The letter J, as in “Jesus,” is
c The letter J is the newest letter in the English alphabet. It developed in the 15th century from the letter I, which it follows in our alphabet. It had an “I” vowel sound until the Franch gave it the “juh” consonant sound. To distinguish this special sound, the I was given a tail. The lower case j still has a dot over it, revealing its origins in the letter “i.”
Both the Hebrew and Greek languages have a letter J in their alphabets.
b. Both the Hebrew and Greek historically lack a letter J or the “juh” sound. His Name was never pronounced “Jesus.”
In the New Testament, “sh” sounds in Hebrew names (like Yahshua)became “s” sounds (as in Jesus) because
d. Greek has only the hissing or sibilate “s” sound, as represented by the sigma, and therefore the letter sigma is the closest the Greek can come to transliterating—bringing across—the “sh” sound in Yahshua.
The Latinized-Greek name Jesus...
d. “Jesus is merely the Latin form of Joshua, a common Hebrew name. In Greek Joshua became Iesous and in Latin Jesus. It was not until the sixteenth century that the Latin nominative form Iesus or Jesus became the established English form of the name.” (A Book About the Bible, by George Stimpson) The Anchor Bible Dictionary notes: “Jesus...is a Greek form of Joshua (Heb. Yehosua…’Jesus Christ’ is a composite name made up of the personal name ‘Jesus’ (from the Gk. Iesous, which transliterates Heb/Aram yesu(a), a late form of Hebrew yehosua, the meaning of which is ‘YHWH is salvation’ or ‘YHWH saves/’has saved’)…” (III, p. 773). The Greek “Jesus” has nothing to do with the Greek word to save, “soter.” Only in the Hebrew does His Name signify salvation: Yah-shua.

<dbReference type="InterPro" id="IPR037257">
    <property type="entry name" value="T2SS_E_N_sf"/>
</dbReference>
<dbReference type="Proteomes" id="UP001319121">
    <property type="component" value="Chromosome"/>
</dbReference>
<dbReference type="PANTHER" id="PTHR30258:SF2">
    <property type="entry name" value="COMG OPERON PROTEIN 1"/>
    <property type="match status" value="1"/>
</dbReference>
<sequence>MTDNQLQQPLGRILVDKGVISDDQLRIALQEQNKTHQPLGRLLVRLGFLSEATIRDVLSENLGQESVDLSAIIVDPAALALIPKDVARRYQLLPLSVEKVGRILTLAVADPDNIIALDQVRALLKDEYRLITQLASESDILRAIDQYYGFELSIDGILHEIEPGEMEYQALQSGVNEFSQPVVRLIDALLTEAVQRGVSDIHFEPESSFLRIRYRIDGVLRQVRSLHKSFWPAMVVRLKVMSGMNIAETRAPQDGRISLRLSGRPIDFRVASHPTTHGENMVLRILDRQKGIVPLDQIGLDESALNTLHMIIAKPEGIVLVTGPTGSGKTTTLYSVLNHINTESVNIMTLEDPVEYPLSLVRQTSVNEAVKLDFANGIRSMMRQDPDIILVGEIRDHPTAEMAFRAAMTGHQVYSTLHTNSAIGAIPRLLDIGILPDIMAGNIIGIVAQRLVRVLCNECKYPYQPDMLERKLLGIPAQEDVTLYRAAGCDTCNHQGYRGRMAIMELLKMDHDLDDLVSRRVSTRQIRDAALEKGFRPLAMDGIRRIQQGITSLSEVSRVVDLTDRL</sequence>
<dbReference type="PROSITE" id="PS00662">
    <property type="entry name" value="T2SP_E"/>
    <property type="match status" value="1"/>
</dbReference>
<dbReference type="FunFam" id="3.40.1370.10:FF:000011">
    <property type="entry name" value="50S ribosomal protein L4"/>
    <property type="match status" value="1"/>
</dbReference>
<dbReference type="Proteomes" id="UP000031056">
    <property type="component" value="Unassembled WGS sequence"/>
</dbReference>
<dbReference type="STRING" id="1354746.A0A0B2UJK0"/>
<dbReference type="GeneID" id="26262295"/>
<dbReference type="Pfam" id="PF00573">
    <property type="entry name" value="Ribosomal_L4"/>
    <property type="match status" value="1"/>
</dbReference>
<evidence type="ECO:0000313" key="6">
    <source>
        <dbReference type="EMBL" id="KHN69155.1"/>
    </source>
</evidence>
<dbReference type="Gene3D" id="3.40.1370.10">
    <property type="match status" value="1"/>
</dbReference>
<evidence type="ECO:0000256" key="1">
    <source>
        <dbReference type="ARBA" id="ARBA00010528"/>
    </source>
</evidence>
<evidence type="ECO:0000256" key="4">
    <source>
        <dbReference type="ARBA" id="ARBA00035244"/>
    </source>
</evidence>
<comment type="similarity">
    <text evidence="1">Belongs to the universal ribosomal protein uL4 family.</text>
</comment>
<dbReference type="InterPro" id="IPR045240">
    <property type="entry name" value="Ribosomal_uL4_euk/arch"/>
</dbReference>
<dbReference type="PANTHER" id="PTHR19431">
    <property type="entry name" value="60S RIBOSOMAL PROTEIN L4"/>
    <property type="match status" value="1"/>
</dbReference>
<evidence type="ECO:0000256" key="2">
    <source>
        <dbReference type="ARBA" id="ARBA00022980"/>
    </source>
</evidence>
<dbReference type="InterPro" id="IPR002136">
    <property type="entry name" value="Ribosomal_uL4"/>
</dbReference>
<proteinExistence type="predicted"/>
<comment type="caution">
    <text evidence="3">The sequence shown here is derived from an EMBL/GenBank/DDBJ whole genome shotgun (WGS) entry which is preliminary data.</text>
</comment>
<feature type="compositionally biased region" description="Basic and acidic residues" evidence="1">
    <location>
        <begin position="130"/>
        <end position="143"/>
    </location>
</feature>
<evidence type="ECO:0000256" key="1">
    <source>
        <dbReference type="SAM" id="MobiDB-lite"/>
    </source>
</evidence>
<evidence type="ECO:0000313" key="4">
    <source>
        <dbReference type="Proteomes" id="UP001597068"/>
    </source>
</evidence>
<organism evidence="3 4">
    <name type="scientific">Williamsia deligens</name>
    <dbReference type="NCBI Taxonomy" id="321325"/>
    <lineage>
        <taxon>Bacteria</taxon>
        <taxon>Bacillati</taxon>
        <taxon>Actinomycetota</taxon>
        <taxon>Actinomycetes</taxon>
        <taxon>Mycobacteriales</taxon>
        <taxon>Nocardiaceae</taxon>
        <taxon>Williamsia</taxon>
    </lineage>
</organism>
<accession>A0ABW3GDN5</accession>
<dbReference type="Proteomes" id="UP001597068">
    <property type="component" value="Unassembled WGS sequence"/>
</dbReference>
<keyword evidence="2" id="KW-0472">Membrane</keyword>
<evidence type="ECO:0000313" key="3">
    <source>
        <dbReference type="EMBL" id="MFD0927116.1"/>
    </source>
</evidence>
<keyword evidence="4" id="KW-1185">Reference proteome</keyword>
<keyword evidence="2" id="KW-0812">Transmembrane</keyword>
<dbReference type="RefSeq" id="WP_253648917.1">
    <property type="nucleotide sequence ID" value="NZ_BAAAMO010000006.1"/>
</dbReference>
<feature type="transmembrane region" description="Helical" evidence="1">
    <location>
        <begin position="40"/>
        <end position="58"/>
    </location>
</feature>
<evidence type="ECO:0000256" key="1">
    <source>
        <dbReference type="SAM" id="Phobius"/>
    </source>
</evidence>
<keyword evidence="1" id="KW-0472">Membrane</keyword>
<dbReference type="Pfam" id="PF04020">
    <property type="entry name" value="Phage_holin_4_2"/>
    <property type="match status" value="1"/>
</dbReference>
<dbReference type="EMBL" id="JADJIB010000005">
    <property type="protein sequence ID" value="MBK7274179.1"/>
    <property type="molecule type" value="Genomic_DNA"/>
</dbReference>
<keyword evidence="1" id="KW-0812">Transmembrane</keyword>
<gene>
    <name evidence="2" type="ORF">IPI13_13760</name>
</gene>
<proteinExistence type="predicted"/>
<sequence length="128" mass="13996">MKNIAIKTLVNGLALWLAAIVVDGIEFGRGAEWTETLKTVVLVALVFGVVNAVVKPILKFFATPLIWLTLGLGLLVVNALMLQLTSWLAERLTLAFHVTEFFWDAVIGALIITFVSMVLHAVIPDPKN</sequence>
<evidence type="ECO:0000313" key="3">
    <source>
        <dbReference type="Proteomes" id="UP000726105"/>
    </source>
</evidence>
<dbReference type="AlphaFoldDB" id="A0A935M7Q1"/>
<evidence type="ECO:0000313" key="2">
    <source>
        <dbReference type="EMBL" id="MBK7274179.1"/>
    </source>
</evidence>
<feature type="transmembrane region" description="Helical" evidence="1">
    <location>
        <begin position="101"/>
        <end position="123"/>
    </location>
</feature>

a. Under ”Jeshua,” the Mercer Dictionary of the Bible states, “An Aramaic form of the name Joshua, meaning ‘Yahweh is salvation’” (p. 444).
What Pilate wrote on the stake (incorrectly “cross”) shows that the Savior’s Name changes with the language.